Pelmeni or Pelmene – are actually meat dumplings that are wrapped in a thin dough. One pelmen itself is about 2-3cm in size and is served as a main dish, for example 10-20 pieces per plate. It is traditionally served with sour cream, mustard or horseradish is also popular. It is a traditional dish in the East, especially in Ukraine and Russia. The meat filling can be very variable – the most traditional are pelmeni with a mixed filling of pork and beef. However, turkey or chicken pelmeni are also popular, while gourmets will certainly enjoy beef, mutton or rabbit filling. We also have “children’s” and “diet” variants, or the newly very popular pelmeni with salmon or cod with calamari. The filling itself consists not only of meat but also of onions, and some types have lard added for softness and spices. You can find pelmeni in shops – always frozen. Traditionally, pelmeni were stored outdoors in Siberia in a frozen state and then cooked as needed.
Siberian pelmeni served with sour cream and pepper
  • Pork & Beef
  • Beef
  • Pork
  • Turkey
  • Chicken
  • Chicken & Mushrooms
  • Diet – from turkey breast
  • Children’s pelmeni – from chicken breast with reduced salt
  • Rabbit
  • Mutton
  • KREPLACH – “Jewish pelmeni”
  • Salmon
  • Cod and Calamari


Vareniky - traditional dumplings, mushroom filling
Vareniki, called pirozhki, are more popular in Ukraine or Poland. The main difference, apart from the visual difference, is the taste – vareniki are (mostly) meatless, somewhat comparable to Czech stuffed dumplings. These are larger, filled with potato and onion, potato and cabbage, mushrooms or we make popular vareniki with sweet – with cottage cheese and sugar or with cherry, depending on the season we make strawberry vareniki. During festive fasting, we also have a VEGAN version of vareniky, where no eggs are added to the dough.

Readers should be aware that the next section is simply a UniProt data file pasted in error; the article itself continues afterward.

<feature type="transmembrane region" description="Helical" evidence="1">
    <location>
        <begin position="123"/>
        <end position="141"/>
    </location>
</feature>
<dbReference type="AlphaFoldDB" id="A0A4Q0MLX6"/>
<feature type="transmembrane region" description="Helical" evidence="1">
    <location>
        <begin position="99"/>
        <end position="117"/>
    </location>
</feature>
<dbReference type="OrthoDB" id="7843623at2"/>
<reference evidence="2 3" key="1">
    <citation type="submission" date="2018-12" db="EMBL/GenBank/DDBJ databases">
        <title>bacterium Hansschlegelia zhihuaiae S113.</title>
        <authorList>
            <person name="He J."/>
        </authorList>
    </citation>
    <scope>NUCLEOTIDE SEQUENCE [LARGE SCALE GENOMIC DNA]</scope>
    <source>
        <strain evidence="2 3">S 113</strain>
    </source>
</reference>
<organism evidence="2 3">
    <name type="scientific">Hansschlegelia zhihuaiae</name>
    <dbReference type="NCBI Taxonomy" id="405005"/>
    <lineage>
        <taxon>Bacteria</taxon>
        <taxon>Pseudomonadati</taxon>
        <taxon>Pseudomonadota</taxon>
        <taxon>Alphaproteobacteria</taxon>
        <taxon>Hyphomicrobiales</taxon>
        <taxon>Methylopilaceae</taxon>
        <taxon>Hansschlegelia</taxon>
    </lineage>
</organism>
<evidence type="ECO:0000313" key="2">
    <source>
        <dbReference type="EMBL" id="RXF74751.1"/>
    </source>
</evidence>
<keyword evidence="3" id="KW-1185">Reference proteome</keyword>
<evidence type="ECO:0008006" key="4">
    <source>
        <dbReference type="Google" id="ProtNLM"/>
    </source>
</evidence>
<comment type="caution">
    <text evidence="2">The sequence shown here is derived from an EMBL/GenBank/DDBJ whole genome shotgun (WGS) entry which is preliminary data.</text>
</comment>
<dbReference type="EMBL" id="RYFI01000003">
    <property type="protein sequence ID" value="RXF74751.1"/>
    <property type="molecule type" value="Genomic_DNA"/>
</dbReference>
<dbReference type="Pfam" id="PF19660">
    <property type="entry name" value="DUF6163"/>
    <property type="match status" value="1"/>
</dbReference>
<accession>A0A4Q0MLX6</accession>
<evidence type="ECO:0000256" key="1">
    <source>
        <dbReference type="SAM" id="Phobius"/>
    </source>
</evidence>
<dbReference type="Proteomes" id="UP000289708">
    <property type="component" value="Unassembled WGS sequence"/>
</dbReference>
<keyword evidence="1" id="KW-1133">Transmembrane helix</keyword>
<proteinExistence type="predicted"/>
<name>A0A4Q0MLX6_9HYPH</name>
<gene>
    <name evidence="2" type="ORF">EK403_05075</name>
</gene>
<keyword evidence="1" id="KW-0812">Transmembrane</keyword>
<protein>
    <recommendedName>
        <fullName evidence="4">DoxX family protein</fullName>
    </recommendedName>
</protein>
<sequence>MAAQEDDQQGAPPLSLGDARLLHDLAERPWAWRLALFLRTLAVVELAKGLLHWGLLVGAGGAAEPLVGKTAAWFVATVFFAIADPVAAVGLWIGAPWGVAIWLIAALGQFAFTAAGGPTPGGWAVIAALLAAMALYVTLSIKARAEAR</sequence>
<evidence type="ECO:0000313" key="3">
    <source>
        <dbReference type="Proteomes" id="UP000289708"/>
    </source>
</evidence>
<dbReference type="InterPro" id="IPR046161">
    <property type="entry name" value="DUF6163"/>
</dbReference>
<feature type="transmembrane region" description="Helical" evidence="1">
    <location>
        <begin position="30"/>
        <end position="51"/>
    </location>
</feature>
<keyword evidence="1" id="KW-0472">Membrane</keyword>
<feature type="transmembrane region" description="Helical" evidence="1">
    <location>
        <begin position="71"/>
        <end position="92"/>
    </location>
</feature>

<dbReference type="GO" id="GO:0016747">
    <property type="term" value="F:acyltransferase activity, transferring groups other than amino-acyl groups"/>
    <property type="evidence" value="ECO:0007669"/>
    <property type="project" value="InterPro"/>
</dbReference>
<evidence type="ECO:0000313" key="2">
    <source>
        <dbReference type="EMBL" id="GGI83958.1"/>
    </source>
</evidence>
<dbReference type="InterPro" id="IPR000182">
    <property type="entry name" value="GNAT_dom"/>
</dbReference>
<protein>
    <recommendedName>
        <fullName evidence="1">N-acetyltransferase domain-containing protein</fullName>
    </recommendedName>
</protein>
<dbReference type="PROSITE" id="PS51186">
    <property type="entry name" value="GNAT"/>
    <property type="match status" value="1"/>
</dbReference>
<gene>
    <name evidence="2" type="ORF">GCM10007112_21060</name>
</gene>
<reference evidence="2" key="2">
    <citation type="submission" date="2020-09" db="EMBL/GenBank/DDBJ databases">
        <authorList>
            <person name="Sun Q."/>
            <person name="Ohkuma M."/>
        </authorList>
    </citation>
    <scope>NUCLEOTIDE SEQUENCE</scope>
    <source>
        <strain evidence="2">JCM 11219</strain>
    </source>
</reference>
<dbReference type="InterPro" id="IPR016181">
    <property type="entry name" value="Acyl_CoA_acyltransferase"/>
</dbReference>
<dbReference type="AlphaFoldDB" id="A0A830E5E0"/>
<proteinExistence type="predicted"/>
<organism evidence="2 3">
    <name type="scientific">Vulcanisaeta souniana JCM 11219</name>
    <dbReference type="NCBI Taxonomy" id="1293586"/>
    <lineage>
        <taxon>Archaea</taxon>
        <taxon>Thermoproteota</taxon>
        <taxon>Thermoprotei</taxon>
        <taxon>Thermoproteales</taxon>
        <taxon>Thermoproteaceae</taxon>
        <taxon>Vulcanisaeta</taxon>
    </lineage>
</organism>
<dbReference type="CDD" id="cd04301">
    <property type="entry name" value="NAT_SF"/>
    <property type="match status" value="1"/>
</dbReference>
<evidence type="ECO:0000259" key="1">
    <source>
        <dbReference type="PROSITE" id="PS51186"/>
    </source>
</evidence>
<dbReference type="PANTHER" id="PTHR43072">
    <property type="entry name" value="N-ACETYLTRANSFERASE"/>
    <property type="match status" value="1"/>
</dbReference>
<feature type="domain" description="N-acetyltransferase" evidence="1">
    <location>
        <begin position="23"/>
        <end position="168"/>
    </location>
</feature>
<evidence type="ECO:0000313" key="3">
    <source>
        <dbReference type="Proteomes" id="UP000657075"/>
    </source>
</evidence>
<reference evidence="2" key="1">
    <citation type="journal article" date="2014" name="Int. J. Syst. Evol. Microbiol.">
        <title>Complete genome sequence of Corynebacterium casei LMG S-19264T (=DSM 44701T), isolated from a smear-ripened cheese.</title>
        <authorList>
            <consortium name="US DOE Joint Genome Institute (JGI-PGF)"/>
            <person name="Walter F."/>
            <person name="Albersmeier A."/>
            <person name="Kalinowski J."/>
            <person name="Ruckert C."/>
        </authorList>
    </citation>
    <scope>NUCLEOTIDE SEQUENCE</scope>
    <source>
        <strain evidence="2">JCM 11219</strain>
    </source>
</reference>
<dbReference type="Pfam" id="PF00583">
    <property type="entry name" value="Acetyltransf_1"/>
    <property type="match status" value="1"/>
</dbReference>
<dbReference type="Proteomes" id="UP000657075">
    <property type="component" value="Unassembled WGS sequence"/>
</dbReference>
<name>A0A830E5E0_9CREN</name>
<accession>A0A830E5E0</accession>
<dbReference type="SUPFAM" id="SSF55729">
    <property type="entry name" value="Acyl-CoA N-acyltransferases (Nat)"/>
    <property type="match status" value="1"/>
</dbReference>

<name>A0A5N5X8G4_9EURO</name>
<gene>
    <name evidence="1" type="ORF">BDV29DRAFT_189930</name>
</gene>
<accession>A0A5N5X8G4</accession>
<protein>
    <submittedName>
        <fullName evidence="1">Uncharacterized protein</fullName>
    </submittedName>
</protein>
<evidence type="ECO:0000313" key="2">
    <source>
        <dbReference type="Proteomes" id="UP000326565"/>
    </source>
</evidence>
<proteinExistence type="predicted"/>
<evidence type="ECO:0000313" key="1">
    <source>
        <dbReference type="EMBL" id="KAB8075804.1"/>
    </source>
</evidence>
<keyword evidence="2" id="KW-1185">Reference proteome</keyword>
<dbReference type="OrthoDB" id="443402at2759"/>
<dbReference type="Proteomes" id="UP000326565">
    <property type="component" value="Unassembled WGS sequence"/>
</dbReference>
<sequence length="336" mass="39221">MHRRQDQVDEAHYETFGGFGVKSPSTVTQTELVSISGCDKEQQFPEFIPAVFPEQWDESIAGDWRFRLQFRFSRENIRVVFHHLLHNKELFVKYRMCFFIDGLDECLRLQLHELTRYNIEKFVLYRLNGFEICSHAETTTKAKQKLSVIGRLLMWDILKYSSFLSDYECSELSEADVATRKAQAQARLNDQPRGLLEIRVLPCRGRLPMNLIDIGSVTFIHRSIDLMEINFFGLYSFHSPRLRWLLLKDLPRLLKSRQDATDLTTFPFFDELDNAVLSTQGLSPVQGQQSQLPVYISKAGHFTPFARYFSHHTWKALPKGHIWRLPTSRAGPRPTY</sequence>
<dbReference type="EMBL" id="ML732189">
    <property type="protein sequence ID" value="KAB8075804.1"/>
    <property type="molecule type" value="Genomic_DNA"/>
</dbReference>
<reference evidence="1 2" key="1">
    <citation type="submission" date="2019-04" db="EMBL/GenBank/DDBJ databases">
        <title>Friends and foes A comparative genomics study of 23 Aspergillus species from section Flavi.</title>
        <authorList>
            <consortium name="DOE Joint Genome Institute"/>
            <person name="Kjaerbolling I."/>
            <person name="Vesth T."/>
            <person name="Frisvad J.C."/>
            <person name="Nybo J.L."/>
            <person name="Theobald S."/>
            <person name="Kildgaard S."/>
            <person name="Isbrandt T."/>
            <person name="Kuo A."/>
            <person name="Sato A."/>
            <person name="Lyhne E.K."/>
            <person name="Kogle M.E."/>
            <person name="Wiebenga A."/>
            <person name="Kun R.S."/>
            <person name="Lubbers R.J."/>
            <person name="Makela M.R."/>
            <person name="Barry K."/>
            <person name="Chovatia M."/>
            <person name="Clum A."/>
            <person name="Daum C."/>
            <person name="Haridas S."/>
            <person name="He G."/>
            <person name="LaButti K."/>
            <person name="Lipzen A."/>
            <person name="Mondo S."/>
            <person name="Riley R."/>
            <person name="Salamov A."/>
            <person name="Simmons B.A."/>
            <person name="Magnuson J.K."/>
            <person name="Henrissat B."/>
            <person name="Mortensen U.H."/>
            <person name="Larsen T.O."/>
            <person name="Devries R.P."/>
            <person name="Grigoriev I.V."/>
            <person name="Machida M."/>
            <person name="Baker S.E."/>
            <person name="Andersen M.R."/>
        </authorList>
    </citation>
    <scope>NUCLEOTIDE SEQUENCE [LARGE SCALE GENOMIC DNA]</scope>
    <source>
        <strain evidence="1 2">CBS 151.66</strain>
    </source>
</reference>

Vareniki are known in Czech often more than pelmeni themselves, perhaps because of their similarity to stuffed dumplings, but compared to dumplings the dough is thin, tender, doughy – you have to try it and you will understand!).

  • Potato & Onion
  • Potato & Mushroom
  • Mushroom
  • Potato & Cabbage
  • Cabbage
  • Salty quark
  • Quark with sugar
  • Sour cherries – our favourite sweet treat


The extra league of our production and the Eastern cuisine in general are MANTY. Manty can be found in different variations in Russia, Kazakhstan, Uzbekistan, Armenia, Turkey as well as all over Asia – when you serve Manty, it means that there is something festive – a distinguished visit or perhaps a Sunday lunch.

Manty are large, round dumpling filled with meat. They are always steamed (either in a steam pot or directly in a traditional “mantovar”). When cooked, the juices from the meat slowly run out into the dough. This is why mantas are delicious and juicy. The mantas themselves can therefore traditionally be eaten without cutlery, where the delicious meat juice is first squeezed out after biting into the dumpling.

  • Manty classic (mix – pork : beef : turkey)
  • Manty with mutton

tip: if you cook more dumplings and they don’t all get eaten – the cold ones (pelmeni, vareniki and manty) can then be fried in a pan with butter – nicely browned, they often taste even better!


Chinkali is a typical, in fact the national dish of GEORGIA – meat bags flavoured with spices, especially fresh coriander.

Chinkali - homemade by Pelmene extra

Meat & fish meatballs

We added meatballs to the menu, which we started to make just for our children. They are tasty, healthy and most importantly – when hunger comes…dish is ready in a few minutes.

There are also a gluten-free options (salmon, cod & calamari – not always available). Other gluten-free flavours can be made upon request.

  • Chicken
  • Mix pork + beef + turkey
  • Salmon
  • Salmon gluten free
  • Cod
  • Cod & calamari
  • Gluten-free cod & calamari
Meatballs homemade by Pelmene extra